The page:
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Legendary Feminist Performance Artist

Artspace And Auckland Art Gallery Toi O Tamaki Present A Lecture By Carolee Schneemann Legendary Feminist Performance Artist

Auckland Art Gallery auditorium / Thursday 16 November at 6pm

Emerging in the early 1960s world of experimental film, music, poetry, dance and happenings, Carolee Schneemann has transformed art with her groundbreaking works on the body, sexuality and gender. The American artist's work addresses archaic visual traditions, pleasure wrested from suppressive taboos, and the dynamic relationship between her body and the social body. Her influential work ranges from solo improvisations to large group ensemble pieces, from starkly bare stagings to multi-media and multi-sensory extravaganzas. A pioneer of body art, she is best known for her watershed 1964 performance Meat Joy, a orgiastic group performance involving nakedness, sausages, fish and chicken (image attached).

Marcia Tucker writes: "By the mid 1960s, performance played a major role in the New York art world, yet women were a conspicuous minority on the scene. It was only after 1968, when the first wave of the Women's Movement hit New York that pieces by Meredith Monk, Yoko Ono, Rachael Rosenthal, Yvonne Rainer, Hannah Wilke, Shigeko Kubota, Charlotte Moorman, Joan Jonas, Carolee Schneemann, and others began to take on the accumulated force of a shift in collective thinking about art... Schneemann's work was difficult to pin down, but it became controversial and ultimately marginalised because of the way she used her own body; her style was direct, sexual, autobiographical, and confrontational. Her work couldn't be called "conceptual" because it was too raw, too emotive, too immediate. Nor did people perceive its connection to 'action' painting, which was firmly rooted in the heroic, male tradition... In the context of early feminist art activities, Schneemann's work was viewed by many at the time as liberating; nonetheless, it ran counter to prevailing feminist politics because it didn't seem to constitute a critique of patriarchy. It had a little too much pleasure, a little too much (hetero)sexuality, and an uncompromising refusal on the part of the artist to justify herself to anyone."

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Schneemann's performances - direct extensions of her work as a painter and filmmaker - have been presented throughout Europe and the United States. Schneemann's video, film, painting, photography, performance art and installation works have been shown at the Los Angeles Museum of Contemporary Art, the Whitney Museum of American Art and the Museum of Modern Art, New York; the Centre Georges Pompidou, Paris; and most recently in Up To And Including Her Limits, a retrospective at New York's New Museum which the International Association of Art Critics judged "best show originating in a New York museum" at their annual awards.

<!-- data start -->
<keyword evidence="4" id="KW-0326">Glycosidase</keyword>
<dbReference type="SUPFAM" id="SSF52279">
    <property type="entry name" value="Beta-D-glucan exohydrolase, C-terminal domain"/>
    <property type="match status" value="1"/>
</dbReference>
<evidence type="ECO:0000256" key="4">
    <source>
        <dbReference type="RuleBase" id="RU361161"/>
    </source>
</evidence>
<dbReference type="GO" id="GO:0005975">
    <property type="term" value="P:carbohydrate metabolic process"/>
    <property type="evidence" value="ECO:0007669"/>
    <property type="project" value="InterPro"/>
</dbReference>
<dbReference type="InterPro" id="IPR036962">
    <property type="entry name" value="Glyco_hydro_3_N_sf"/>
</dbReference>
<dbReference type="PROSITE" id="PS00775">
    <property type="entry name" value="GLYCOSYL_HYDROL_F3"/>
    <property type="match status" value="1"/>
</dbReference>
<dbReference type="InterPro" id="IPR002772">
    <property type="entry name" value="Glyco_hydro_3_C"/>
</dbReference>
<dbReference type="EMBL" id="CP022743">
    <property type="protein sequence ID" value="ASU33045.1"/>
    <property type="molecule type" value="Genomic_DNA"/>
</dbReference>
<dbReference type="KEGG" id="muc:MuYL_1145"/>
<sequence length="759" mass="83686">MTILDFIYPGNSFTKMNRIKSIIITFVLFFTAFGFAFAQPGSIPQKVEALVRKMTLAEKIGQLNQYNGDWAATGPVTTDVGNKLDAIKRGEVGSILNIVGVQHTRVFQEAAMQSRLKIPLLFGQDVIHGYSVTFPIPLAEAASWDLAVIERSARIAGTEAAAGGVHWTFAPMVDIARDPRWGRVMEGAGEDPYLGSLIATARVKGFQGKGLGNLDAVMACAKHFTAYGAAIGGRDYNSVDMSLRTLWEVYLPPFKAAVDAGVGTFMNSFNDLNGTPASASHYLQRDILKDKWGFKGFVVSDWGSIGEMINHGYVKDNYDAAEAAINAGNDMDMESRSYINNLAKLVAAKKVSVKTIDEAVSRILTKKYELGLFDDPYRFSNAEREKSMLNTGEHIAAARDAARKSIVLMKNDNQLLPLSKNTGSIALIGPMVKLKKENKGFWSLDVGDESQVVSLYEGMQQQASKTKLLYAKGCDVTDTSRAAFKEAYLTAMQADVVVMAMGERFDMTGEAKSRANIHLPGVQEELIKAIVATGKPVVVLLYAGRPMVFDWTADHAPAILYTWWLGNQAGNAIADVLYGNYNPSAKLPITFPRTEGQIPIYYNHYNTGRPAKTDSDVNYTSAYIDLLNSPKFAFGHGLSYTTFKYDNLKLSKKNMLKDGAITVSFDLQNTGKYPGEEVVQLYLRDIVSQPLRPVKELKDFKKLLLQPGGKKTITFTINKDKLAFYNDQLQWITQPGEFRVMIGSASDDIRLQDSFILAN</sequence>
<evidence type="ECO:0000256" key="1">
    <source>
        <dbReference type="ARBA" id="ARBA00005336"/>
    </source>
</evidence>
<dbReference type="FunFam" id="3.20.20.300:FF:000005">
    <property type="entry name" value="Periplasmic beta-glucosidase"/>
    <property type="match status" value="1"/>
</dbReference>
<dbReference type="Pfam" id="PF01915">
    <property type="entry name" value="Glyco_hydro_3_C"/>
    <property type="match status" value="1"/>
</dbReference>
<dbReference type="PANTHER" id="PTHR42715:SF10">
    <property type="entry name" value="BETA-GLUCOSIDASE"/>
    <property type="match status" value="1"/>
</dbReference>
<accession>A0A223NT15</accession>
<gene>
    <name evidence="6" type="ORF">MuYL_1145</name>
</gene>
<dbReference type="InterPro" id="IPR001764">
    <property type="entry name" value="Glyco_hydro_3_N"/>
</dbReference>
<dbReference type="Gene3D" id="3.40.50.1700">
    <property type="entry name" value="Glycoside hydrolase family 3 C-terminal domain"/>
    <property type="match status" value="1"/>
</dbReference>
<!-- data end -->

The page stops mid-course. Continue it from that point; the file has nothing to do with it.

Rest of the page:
Schneemann is visiting New Zealand to participate in the Colloquium conference at Christchurch's Robert McDougall Art Gallery. Come hear he speak for one night only at Auckland Art Gallery. Schneemann's lecture is presented with support from Museums Aotearoa.

For further information or to book interviews with Schneemann, please call Sonya Korohina or Robert Leonard at Artspace (9) 3034965.


KARIN SANDER 15 November - 9 December; with the support of the Goethe Institut

German artist Karin Sander's latest works are small human figures. These Lilliputian figures are not made by hand, and they reveal nothing of her touch or subjectivity. Instead she draws on advanced 3-D scanning technology, outputing the digitised image layer-by-layer in acrylic at 1:10 scale in a process called "fused deposition modeling". Finally the figures are airbrushed. So the results are really a hybrid of sculpture, photography, painting and computer art. Sander has so far invited friends, associates, and virtual strangers to be scanned, and the results are intensely and eerily human, right down to the nuances of expressions, creases in clothes, postures, eye color and hairdos. It's not like looking at miniature sculptures, but at miniaturised people. All the big and tiny details of the body are there, but so too are pronounced traces of the high tech process, the ridges of the acrylic layers from which the figures are comprised suggesting video scan lines.

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